Failure to publish a special issue on failures - due to unfair position regarding open access fee waivers for International Journal of Environmental Research and Public Health

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  • paresh
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Failure to publish a special issue on failures - due to unfair position regarding open access fee waivers for International Journal of Environmental Research and Public Health

Dear all,
This concerns the larger issues in publishing  practices but very relevant for our forum. Also since it involves some of the well known and respected WASH researchers (FSM Fail team including Dr Dani Barrington, Dr Esther Shaylor and Dr Rebecca Sindall) who chose to stand their ground against the mighty publishers.  

Came across this twitter thread this piece by @FSM_Fail which explains their position regarding waiving off open access publishing fees of authors from the Global South instead of established researchers from developed countries who are more likely to have resources to publish open access. This was regarding a special issue of IJERH on 'Learning from failures in environmental and public health research'. MDPI, the publisher insisted that researchers from developed countries have resources for research (therefore likely to write better that will get the journal more attention) while the FSM fail team insisted that the special issue demanded voices from the South to be heard and therefore they be given priority for fee waivers. 

Their piece and twitter thread makes some very relevant and important points. (I also recall a tweet referring to Black Lives Matter movement, but can't locate it now) I urge members interested in open access publishing and decolonising knowledge to read both the items. 

Having heard many stories of researchers from the global North getting their field work done from local researchers without adequate recognition and as a researcher from the global South, I am happy  and thank the FSM Fail team for choosing to stand by  fellow researchers from the global South.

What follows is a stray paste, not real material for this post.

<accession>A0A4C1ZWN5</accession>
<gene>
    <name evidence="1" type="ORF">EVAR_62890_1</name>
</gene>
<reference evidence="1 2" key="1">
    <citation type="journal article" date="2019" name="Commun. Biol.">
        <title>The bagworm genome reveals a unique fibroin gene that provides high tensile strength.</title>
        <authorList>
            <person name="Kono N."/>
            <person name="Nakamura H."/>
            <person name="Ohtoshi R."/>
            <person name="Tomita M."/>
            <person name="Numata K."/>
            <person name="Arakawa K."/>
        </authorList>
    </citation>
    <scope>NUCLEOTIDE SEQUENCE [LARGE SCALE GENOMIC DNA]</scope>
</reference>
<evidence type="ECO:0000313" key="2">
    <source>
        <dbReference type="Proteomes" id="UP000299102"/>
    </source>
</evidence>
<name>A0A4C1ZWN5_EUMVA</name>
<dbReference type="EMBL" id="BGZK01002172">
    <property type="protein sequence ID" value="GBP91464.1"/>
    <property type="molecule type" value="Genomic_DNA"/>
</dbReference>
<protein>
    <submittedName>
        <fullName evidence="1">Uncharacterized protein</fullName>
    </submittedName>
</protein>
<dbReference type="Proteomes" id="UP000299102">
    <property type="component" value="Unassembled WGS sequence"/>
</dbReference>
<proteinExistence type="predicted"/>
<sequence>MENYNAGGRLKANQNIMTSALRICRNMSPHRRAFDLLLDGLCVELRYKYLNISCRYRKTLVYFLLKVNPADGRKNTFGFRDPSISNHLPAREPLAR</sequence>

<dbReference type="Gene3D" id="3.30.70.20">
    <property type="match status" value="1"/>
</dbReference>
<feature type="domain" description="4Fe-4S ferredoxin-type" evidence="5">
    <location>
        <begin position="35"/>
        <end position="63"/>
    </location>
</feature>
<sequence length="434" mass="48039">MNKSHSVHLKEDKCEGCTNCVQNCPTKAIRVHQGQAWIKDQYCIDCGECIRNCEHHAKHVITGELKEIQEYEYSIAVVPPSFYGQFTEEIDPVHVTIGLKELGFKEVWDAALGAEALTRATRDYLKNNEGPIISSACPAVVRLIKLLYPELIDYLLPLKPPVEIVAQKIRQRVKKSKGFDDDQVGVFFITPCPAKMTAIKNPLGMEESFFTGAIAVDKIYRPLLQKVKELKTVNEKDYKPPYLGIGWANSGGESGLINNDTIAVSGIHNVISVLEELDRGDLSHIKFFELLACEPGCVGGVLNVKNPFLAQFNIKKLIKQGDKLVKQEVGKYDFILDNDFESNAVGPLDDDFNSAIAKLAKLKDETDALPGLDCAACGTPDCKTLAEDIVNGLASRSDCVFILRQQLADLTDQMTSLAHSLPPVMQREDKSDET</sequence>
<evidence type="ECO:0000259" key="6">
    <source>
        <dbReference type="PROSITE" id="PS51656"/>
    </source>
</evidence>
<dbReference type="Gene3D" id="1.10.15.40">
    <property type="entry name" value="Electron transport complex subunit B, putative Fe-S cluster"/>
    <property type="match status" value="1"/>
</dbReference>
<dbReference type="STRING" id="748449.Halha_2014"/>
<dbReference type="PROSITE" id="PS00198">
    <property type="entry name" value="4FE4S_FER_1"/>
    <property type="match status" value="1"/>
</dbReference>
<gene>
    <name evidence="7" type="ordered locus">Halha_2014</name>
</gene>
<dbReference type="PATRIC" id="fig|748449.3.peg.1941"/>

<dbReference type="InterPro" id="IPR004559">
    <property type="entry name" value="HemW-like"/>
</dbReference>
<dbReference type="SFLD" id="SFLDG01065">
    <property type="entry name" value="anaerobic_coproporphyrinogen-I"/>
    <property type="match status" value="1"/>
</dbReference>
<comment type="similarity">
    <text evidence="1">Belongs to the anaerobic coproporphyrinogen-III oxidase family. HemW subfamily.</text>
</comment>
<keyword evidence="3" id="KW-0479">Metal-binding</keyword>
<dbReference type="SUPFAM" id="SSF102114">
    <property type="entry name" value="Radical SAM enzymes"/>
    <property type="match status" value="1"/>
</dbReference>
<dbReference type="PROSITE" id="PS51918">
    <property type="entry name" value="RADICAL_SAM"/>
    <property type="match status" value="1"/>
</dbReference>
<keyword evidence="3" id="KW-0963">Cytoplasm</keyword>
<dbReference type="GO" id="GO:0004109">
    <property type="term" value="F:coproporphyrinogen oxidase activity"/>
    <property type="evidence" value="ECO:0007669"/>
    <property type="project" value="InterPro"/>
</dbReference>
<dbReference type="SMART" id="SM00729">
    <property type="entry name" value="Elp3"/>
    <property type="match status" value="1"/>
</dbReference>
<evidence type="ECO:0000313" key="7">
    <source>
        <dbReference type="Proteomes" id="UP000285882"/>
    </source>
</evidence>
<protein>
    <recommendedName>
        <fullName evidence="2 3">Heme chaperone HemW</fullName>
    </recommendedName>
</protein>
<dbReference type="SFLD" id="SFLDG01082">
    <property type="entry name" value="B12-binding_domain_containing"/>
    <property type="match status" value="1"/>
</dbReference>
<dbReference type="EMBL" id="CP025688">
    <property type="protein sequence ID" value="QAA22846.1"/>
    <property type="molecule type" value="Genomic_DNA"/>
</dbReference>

Regards
paresh
Paresh Chhajed-Picha
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  • Doreen
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Re: Failure to publish a special issue on failures - due to unfair position regarding open access fee waivers for International Journal of Environmental Research and Public Health

Der Paresh,

Thanks for sharing this.

Dissapointed but not surprised. Its high time we start having such conversations within this platform regarding the explicit imbalance that exists within our sector. We need to stop the deliberate silencing of researchers from low and middle income countries.

Great that the sector colleagues mentioned in your post stood up for what is right.

Best regards.
Doreen Mbalo

GIZ Sustainable Sanitation Programme
Policy Advisor in Bonn, Germany
Deutsche Gesellschaft für Internationale Zusammenarbeit (GIZ) GmbH
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  • Elisabeth
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Re: Failure to publish a special issue on failures - due to unfair position regarding open access fee waivers for International Journal of Environmental Research and Public Health

Very bad indeed. Fortunately, thanks to Dani's twitter shit storm (pardon the pun), the journal in question has issued an apology and written on Twitter on 16 June:

MDPI@MDPIOpenAccess · We sincerely apologize for this embarrassing situation. We have started an internal investigation to find out what happened here and take actions accordingly. When featured papers are invited by the Guest Editors, our only condition to waive them should be good quality papers.


MDPI = Multidisciplinary Digital Publishing Institute. Academic #OpenAccess #Publishing since 1996.
IJERPH = International Journal of #Environmental Research and Public Health, #IJERPH, is a scholarly peer-reviewed #OpenAccess journal. Published by @MDPIopenaccess

Then there is also the problem with "predatory journals":

Predatory publishing, sometimes called write-only publishing[1][2] or deceptive publishing,[3] is an exploitive academic publishing business model that involves charging publication fees to authors without checking articles for quality and legitimacy and without providing the other editorial and publishing services that legitimate academic journals provide, whether open access or not. They are regarded as predatory because scholars are tricked into publishing with them, although some authors may be aware that the journal is poor quality or even fraudulent.[a] New scholars from developing countries are said to be especially at risk of being misled by predatory publishers.[5][6] According to one study, 60% of articles published in predatory journals receive no citations over the five-year period following publication.[7][8]

Source: en.wikipedia.org/wiki/Predatory_publishing